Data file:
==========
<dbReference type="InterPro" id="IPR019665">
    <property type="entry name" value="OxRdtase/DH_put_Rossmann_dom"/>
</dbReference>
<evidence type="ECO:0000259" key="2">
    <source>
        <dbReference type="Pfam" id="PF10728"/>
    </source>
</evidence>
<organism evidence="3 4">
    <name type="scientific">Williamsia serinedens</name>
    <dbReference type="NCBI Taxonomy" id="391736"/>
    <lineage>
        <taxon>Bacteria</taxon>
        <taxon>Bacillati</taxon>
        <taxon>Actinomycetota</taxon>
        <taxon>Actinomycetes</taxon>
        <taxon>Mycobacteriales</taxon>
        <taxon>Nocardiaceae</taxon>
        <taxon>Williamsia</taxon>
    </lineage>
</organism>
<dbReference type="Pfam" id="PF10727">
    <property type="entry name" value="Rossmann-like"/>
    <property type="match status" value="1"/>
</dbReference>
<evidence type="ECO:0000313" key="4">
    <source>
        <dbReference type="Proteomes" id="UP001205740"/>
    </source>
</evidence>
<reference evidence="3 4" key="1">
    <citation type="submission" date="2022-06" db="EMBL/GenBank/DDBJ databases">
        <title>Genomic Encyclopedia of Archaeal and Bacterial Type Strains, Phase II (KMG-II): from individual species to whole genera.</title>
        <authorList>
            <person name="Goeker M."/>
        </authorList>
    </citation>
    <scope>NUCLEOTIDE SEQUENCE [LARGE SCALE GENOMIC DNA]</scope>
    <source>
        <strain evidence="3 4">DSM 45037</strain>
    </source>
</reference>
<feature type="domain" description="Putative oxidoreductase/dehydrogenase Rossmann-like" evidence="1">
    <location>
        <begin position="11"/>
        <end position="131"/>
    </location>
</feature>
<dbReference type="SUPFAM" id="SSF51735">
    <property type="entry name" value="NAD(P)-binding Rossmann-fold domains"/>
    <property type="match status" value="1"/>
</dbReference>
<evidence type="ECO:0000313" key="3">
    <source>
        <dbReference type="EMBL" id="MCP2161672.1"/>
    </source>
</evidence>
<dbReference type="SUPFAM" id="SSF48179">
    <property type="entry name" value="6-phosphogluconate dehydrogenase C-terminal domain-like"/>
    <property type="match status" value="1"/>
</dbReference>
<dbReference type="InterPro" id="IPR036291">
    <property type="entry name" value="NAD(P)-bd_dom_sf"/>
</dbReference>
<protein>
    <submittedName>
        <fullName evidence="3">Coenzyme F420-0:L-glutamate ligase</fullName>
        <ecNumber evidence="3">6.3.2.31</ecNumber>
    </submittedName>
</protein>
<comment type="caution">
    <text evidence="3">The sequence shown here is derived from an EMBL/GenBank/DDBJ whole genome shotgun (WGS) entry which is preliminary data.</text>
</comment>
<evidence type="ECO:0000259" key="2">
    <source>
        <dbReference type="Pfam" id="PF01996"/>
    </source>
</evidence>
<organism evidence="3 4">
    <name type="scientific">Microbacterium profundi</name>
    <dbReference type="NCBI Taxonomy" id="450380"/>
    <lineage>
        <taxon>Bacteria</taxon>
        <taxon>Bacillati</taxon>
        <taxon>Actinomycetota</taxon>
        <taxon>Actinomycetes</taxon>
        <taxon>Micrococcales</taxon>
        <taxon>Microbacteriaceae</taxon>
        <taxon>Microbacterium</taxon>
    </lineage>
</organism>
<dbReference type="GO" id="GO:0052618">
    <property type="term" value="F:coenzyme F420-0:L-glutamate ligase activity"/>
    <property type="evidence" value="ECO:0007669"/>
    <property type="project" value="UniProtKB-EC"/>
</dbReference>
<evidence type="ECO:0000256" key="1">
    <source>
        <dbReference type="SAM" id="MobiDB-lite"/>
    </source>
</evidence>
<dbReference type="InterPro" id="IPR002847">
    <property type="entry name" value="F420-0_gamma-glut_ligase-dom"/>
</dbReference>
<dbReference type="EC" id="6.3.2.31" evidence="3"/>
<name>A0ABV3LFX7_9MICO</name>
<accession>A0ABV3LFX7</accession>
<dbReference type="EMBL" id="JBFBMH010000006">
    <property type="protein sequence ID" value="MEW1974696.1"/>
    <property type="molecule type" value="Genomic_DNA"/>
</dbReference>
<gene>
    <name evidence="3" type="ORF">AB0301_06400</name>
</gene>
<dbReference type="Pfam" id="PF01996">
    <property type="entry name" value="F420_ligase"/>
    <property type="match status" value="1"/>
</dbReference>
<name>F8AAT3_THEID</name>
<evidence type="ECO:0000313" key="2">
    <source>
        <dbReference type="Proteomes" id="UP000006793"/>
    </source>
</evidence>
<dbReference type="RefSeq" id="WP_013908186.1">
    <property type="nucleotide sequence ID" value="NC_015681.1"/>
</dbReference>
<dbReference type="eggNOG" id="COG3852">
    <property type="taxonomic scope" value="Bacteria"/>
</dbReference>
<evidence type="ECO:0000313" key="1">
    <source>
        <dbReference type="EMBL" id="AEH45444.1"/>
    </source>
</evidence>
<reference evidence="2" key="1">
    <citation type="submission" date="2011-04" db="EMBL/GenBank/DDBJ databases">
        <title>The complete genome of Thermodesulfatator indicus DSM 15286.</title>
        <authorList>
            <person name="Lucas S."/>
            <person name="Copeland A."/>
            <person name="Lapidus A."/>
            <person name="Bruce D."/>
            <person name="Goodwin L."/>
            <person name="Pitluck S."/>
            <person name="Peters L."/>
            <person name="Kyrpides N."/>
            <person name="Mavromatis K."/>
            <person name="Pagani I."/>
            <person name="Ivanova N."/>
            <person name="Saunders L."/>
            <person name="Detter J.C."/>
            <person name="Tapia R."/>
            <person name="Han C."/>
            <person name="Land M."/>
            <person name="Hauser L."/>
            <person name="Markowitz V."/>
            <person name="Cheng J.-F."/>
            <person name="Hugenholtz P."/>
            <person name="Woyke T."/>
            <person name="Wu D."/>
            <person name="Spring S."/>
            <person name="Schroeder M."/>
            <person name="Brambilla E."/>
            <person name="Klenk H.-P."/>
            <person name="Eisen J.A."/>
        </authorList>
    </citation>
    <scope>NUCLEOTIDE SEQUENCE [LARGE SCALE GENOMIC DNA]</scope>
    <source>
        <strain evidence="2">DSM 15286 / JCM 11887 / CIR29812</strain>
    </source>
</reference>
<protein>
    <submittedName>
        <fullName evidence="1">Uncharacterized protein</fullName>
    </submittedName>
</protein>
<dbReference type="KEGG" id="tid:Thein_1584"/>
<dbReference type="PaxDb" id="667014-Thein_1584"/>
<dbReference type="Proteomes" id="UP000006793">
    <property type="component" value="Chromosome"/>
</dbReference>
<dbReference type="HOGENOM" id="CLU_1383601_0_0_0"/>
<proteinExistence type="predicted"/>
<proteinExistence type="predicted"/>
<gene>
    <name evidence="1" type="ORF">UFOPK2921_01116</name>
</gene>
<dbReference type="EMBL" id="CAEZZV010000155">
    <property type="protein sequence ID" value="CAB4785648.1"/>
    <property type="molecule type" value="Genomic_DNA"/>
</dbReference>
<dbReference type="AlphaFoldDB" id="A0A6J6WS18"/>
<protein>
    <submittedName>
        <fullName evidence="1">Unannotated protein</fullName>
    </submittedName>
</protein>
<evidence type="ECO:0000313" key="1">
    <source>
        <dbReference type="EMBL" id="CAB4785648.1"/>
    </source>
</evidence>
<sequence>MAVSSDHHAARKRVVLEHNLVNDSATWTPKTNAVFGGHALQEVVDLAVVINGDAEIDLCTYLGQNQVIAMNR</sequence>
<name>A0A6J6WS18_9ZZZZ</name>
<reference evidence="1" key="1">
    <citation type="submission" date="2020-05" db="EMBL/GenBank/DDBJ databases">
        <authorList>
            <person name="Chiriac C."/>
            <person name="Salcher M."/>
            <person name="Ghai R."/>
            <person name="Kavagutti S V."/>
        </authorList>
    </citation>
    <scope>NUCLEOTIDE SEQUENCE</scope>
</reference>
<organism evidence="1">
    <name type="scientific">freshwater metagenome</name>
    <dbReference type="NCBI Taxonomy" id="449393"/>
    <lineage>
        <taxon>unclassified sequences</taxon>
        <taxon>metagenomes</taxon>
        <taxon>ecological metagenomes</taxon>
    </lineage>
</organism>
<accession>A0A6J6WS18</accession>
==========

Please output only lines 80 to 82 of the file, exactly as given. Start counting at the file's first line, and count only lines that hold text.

    <name type="scientific">Microbacterium profundi</name>
    <dbReference type="NCBI Taxonomy" id="450380"/>
    <lineage>